Classification: Straight Bourbon
Distillery: Old Forester Distilling Company
Release Date: July 2017 (Ongoing release)
Mashbill: 72% Corn, 18% Rye, 10% Malted Barley
Color: Light Mahogany
Price: $55 (2020)
Old Forester Statesman was originally released as a tie-in with the 2017 movie, Kingsman: The Gold Circle. Where many tie-ins are often limited time offerings, Old Forester has kept Statesman on as a permanent line expression. It is a no age statement bourbon, but at the time of its initial release, it was said that it contained bourbon under 5 years old. According to Old Forester’s website, Statesman is a blend of hand-selected casks from the warmest places in their warehouse.
An extremely bright and sweet aroma puts you under its spell with its fusion of cherry, brown sugar, vanilla, sugar cookie, and seasoned oak. It has a surprising intensity for its proof, yet manages to be well-rounded with its fragrances. The scents work acutely well together and produce an aroma that is all-too-hard to resist.
The whiskey immediately comes out of the gate making a positive impression with its sweet and fruity flavors. Cherry, confectioners’ sugar, cocoa, light banana, and caramel combine to create a robust and delectable experience. The flavors work well together, and while they don’t make the flavor palate overly complex on its surface, they work in tandem with its proof to create an excellent easy-sipping bourbon.
The heat gently ramps up during the sips finish and highlights its cinnamon and oaky side. It unfortunately features Old Forester’s typical funky aftertaste, but in this case it’s thankfully mild, fleeting, and largely inconsequential. Forgoing the majority of the palate’s sweeter notes during its finish helps create an overall balanced tasting experience, which allows its oakiness to help ground this bourbon before its done.
Old Forester offers a range of different proof bourbons that all share the same mashbill. While this gives drinkers the options of choosing the proof they prefer, it also doesn’t provide a lot of flavor variation within the brand’s portfolio. This is especially true at the lower end of the proof spectrum.
This includes Old Forester Bourbon at 86 proof, Old Forester 1870 at 90 proof, Old Forester 1910 Fine Whisky at 92 proof, Old Forester Statesman at 95 proof, Old Forester Signature at 100 proof, Old Forester 1897 Bottled in Bond at 100 proof, and in 2020, an expanded single barrel program with a 100 proof option. That’s a lot of bourbons within a small range of proof that all share the same mashbill. So what makes Statesman stand out from the rest of them?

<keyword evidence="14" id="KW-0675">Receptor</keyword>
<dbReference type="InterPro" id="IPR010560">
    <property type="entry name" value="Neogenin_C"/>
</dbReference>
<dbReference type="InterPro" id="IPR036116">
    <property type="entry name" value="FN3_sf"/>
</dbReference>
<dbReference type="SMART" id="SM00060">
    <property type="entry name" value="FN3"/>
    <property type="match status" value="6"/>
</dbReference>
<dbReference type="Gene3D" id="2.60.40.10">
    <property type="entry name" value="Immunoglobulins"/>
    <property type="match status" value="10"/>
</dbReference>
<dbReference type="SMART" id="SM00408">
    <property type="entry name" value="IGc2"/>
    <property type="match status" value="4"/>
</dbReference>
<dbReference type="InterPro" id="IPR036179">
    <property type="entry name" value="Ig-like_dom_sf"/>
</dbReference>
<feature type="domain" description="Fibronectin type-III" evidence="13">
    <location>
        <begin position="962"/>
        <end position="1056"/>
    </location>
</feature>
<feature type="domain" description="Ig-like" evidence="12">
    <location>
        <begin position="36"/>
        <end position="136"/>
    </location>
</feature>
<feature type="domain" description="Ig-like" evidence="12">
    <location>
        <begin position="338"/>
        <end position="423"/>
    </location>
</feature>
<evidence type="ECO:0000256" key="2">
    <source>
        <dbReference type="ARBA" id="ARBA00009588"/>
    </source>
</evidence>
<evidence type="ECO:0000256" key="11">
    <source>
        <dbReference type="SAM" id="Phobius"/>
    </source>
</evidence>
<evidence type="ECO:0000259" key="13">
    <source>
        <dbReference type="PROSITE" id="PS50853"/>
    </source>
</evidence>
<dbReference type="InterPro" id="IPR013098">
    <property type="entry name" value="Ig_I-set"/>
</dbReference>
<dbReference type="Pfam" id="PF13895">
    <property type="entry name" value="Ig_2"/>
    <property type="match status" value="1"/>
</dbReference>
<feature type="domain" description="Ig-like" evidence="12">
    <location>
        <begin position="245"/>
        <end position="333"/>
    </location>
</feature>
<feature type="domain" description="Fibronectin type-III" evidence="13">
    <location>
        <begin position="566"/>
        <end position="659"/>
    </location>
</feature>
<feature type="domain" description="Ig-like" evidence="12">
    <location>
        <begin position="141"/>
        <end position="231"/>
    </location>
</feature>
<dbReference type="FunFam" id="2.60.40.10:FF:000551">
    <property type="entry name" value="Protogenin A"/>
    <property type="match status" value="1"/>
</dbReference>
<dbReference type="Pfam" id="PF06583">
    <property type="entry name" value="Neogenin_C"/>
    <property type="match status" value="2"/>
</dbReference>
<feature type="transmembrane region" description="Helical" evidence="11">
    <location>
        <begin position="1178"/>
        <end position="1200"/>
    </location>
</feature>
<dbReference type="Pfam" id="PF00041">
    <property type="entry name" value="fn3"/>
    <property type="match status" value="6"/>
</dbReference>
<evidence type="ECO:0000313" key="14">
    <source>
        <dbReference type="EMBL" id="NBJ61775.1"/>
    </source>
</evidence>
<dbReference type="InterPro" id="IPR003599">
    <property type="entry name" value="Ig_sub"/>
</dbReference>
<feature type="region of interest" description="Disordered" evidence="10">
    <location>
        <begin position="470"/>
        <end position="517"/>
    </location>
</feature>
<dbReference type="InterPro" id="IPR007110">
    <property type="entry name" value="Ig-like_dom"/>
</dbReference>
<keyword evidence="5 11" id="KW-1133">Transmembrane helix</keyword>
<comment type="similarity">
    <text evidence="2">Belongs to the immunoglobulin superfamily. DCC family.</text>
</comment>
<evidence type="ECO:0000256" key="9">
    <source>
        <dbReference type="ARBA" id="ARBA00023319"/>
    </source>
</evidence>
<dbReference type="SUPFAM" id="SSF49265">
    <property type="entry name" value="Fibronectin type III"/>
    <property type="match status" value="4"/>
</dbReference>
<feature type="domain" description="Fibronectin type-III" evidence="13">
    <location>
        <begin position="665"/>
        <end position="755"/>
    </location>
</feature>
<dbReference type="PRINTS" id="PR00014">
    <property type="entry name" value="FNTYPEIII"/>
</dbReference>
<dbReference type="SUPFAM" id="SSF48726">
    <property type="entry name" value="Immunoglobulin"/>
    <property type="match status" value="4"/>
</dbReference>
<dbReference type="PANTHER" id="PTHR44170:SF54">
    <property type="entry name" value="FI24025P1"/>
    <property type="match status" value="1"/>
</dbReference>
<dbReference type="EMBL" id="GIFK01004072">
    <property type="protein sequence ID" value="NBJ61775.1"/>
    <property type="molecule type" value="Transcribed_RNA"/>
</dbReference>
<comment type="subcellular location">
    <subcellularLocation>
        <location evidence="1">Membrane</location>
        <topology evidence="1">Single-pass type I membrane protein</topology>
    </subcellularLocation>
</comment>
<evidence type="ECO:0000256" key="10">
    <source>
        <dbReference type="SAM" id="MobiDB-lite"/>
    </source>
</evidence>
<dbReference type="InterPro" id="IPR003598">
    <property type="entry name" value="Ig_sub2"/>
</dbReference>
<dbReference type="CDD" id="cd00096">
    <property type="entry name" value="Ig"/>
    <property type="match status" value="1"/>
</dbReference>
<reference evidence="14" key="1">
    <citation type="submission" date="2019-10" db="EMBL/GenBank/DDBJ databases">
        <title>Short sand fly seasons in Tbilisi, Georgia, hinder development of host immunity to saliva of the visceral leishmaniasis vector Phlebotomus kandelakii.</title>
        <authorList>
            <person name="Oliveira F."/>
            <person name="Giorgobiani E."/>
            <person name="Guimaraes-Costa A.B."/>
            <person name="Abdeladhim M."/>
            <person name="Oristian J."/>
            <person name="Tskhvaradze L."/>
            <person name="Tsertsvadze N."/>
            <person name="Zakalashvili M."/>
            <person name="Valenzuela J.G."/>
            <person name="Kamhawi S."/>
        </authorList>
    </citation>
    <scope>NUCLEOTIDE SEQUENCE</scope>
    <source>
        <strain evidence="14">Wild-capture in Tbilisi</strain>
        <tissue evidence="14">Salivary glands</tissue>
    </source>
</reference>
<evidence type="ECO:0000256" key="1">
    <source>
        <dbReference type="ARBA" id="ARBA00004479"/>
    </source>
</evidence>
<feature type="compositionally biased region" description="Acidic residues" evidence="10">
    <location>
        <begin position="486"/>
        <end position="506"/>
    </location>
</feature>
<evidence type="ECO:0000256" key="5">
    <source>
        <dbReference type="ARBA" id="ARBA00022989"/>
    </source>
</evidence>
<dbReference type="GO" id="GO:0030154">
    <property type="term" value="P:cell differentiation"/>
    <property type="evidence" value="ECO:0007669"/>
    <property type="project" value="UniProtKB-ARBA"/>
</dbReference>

Statesman is by far the sweetest and fruitiest of the aforementioned bourbons, and also has the least amount of oakiness. There are definitely bourbon drinkers that don’t like overly fruity and sweet-forward bourbons, and for them I would direct them to Signature, with the Single Barrel, 1870, and 1897 following in between. 1910 might be the best of both worlds with its second barreling in a lightly toasted, heavily charred barrel producing a bourbon that’s sickly sweet and heavily oaked.
For those who do enjoy sweet bourbon, Statesman is one of Old Forester’s sweetest and fruitiest bourbons across their entire portfolio. Being a blend from hand-selected casks this must be the flavor profile they are striving for. This puts it in competition with some other brands, most notably with select Four Roses, Wild Turkey, and Knob Creek single barrels that can find themselves in this particular fruity and/or sweet style. With those being single barrels along with plenty of other limited edition bourbons that often aim for this agreeable flavor profile, they aren’t always readily available. Statesman on the other hand is a non-limited edition ongoing release, and usually found without a ton of effort. It’s not that there isn’t shortage of sweet bourbon on the market, it’s just that this one does it so well.
Statesman’s $55 price falls in line with a number of sweet and fruit-forward bourbons. Like the aforementioned select single barrels from Knob Creek ($45), Wild Turkey ($55), Four Roses ($75+), and other examples like Henry McKenna Single Barrel ($45+), Blanton’s Single Barrel ($55+), I.W. Harper 15 Year ($85), Statesman at $55 falls in nicely in the middle of the pack. Statesman doesn’t seem to see the same demand as Old Forester’s Whiskey Row bourbons, and is often available to stores that want to carry it. I also have the strange feeling that if any other large Kentucky distillery put this same product out as a limited edition, with its drinkability and sweet/fruit profile, there would be more hype surrounding it. While it doesn’t feature the same complexity as some bourbons, it is hard to argue against how important drinkability is to this bourbon's overall impact. At $55 and wide availability, Statesman is a decent value through and through.
Old Forester Statesman forgoes some complexity in exchange for pure drinkability, yet easily justifies its price as a readily available and under-the-radar bourbon.
For fans of sweet and fruity bourbons, Old Forester Statesman is going to be hard to resist. There are plenty of bourbons that strive to achieve this goal, but few that really nail it. In my own personal sweet and fruity bourbon pantheon, it falls right in with I.W. Harper 15 Year, Barterhouse, and even some older Wild Turkey bourbons. Brown-Forman might have had some lows with their Old Forester bourbons over the last decade, but the entire brand continues to see improvements, and their Birthday Bourbon and King of Kentucky remain some of the top bourbons released in a given year. What really makes Statesman even more surprising is it's not a limited edition release or wallet-breaking either. It’s simply an easy-to-enjoy bourbon that beautifully showcases what Brown-Forman can produce.